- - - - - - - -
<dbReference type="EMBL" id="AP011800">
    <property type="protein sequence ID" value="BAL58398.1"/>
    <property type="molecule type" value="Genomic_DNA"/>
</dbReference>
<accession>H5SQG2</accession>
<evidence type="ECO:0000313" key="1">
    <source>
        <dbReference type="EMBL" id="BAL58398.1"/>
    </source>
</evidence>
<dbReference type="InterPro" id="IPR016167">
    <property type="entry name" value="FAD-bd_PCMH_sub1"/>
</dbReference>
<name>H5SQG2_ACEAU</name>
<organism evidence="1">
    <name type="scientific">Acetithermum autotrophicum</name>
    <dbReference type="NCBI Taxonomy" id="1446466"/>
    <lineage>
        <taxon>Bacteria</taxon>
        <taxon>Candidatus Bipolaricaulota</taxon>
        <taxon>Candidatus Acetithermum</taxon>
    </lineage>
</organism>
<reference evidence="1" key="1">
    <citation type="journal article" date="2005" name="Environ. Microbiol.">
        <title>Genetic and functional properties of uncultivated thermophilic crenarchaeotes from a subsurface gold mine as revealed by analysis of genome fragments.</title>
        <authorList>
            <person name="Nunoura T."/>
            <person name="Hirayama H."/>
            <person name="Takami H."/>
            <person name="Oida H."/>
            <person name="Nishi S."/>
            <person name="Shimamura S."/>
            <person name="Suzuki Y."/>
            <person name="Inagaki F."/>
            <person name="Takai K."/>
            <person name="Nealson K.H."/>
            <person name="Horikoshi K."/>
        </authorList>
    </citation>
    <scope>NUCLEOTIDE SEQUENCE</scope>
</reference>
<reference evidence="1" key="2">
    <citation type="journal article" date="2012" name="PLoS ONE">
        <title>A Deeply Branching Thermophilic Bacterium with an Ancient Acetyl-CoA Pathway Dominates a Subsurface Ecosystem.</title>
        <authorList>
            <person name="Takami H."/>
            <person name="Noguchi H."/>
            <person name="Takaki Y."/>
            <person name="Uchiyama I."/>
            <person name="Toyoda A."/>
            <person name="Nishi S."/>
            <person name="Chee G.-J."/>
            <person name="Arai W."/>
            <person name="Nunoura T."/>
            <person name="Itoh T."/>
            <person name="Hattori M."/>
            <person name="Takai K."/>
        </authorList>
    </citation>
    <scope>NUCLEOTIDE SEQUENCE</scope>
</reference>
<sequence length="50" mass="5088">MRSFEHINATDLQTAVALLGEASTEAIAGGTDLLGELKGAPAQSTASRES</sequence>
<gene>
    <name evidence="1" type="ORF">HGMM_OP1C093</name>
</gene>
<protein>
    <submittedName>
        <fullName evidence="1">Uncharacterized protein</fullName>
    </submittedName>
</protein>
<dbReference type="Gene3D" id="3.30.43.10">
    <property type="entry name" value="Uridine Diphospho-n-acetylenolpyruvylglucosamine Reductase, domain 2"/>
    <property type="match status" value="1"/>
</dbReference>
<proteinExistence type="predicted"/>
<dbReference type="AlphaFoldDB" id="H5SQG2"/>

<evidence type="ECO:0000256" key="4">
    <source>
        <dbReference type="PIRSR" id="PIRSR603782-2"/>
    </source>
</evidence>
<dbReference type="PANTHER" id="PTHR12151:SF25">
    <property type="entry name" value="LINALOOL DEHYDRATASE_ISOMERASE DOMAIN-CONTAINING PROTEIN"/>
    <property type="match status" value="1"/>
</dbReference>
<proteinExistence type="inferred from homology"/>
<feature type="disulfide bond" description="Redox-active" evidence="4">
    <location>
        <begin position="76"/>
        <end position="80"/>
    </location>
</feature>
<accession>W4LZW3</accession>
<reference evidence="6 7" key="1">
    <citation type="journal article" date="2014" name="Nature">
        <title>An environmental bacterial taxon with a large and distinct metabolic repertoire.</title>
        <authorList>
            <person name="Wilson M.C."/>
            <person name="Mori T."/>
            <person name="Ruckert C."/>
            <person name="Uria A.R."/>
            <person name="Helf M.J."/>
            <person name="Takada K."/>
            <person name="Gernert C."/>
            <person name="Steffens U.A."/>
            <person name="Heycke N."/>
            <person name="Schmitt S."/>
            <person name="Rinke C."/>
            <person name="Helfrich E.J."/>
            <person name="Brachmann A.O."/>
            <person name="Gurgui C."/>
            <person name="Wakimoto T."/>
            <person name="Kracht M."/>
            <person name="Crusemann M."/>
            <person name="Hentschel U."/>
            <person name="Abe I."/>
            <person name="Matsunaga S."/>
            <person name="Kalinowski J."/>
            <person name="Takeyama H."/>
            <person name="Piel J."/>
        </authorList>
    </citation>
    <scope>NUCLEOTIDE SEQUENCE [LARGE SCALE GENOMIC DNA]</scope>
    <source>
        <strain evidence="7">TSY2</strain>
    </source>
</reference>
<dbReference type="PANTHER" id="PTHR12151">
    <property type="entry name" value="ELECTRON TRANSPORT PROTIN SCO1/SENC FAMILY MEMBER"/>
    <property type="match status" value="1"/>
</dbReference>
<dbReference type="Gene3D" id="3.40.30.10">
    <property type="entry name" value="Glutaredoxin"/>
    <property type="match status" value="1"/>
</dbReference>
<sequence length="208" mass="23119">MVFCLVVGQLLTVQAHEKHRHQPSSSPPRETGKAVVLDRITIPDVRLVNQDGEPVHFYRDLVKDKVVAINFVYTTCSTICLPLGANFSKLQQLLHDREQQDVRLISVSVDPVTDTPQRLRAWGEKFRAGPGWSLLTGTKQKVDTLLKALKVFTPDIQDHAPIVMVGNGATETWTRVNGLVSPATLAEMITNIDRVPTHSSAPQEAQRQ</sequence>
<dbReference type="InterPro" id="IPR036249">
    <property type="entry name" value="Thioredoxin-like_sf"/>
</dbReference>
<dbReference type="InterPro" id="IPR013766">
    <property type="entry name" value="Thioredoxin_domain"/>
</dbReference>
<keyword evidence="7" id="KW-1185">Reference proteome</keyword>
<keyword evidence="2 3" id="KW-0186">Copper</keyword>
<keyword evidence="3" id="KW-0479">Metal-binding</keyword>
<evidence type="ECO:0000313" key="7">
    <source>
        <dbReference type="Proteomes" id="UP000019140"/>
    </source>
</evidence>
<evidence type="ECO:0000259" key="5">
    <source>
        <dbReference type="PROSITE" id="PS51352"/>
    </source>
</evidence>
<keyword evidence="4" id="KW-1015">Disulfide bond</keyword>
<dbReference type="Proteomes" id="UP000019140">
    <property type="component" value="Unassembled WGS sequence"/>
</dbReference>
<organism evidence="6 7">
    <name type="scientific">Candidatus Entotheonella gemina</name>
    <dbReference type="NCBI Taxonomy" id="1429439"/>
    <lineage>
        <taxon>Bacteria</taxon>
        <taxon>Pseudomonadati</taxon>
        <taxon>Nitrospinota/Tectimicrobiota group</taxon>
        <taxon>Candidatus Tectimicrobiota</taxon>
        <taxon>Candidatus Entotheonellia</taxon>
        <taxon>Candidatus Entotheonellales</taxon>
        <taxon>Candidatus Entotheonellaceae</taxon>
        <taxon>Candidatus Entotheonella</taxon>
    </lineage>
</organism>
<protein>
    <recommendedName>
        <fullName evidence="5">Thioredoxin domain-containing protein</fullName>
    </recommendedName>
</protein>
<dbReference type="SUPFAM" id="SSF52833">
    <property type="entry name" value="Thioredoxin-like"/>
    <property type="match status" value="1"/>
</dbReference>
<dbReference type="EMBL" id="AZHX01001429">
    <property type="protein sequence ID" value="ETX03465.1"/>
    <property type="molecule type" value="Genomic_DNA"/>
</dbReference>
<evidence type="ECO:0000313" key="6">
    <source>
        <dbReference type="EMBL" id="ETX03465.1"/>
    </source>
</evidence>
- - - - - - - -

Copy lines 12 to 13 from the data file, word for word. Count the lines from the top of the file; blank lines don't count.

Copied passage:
    <property type="entry name" value="FAD-bd_PCMH_sub1"/>
</dbReference>